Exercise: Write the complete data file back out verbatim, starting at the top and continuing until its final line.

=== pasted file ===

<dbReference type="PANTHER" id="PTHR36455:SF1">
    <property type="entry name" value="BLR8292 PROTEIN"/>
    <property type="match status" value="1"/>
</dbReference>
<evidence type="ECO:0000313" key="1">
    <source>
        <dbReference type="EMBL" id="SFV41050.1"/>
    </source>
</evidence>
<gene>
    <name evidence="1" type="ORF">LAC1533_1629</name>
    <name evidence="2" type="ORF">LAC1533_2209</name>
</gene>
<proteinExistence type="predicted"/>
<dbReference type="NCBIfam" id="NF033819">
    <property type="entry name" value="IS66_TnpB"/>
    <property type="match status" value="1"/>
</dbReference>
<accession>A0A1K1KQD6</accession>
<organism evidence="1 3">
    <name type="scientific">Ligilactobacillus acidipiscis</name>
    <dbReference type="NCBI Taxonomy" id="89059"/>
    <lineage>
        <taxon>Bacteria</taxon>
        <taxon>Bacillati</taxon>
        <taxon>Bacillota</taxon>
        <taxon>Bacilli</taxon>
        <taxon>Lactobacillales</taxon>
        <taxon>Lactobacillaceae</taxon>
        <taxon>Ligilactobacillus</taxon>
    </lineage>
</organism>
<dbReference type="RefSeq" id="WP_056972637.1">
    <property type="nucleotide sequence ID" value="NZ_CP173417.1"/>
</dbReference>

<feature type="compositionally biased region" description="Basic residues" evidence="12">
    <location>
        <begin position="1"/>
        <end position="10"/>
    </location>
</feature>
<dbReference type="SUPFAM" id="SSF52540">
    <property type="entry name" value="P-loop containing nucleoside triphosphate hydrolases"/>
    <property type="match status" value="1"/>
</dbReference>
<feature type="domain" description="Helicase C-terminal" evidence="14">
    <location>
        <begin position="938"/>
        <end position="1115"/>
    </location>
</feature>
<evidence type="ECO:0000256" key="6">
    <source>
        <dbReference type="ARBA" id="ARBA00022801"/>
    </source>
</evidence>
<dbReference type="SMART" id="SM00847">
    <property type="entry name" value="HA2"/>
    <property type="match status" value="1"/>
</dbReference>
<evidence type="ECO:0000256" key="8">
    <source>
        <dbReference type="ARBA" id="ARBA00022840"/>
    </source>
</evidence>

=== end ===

<dbReference type="PANTHER" id="PTHR36455:SF1">
    <property type="entry name" value="BLR8292 PROTEIN"/>
    <property type="match status" value="1"/>
</dbReference>
<evidence type="ECO:0000313" key="1">
    <source>
        <dbReference type="EMBL" id="SFV41050.1"/>
    </source>
</evidence>
<gene>
    <name evidence="1" type="ORF">LAC1533_1629</name>
    <name evidence="2" type="ORF">LAC1533_2209</name>
</gene>
<proteinExistence type="predicted"/>
<dbReference type="NCBIfam" id="NF033819">
    <property type="entry name" value="IS66_TnpB"/>
    <property type="match status" value="1"/>
</dbReference>
<accession>A0A1K1KQD6</accession>
<organism evidence="1 3">
    <name type="scientific">Ligilactobacillus acidipiscis</name>
    <dbReference type="NCBI Taxonomy" id="89059"/>
    <lineage>
        <taxon>Bacteria</taxon>
        <taxon>Bacillati</taxon>
        <taxon>Bacillota</taxon>
        <taxon>Bacilli</taxon>
        <taxon>Lactobacillales</taxon>
        <taxon>Lactobacillaceae</taxon>
        <taxon>Ligilactobacillus</taxon>
    </lineage>
</organism>
<dbReference type="RefSeq" id="WP_056972637.1">
    <property type="nucleotide sequence ID" value="NZ_CP173417.1"/>
</dbReference>

<feature type="compositionally biased region" description="Basic residues" evidence="12">
    <location>
        <begin position="1"/>
        <end position="10"/>
    </location>
</feature>
<dbReference type="SUPFAM" id="SSF52540">
    <property type="entry name" value="P-loop containing nucleoside triphosphate hydrolases"/>
    <property type="match status" value="1"/>
</dbReference>
<feature type="domain" description="Helicase C-terminal" evidence="14">
    <location>
        <begin position="938"/>
        <end position="1115"/>
    </location>
</feature>
<evidence type="ECO:0000256" key="6">
    <source>
        <dbReference type="ARBA" id="ARBA00022801"/>
    </source>
</evidence>
<dbReference type="SMART" id="SM00847">
    <property type="entry name" value="HA2"/>
    <property type="match status" value="1"/>
</dbReference>
<evidence type="ECO:0000256" key="8">
    <source>
        <dbReference type="ARBA" id="ARBA00022840"/>
    </source>
</evidence>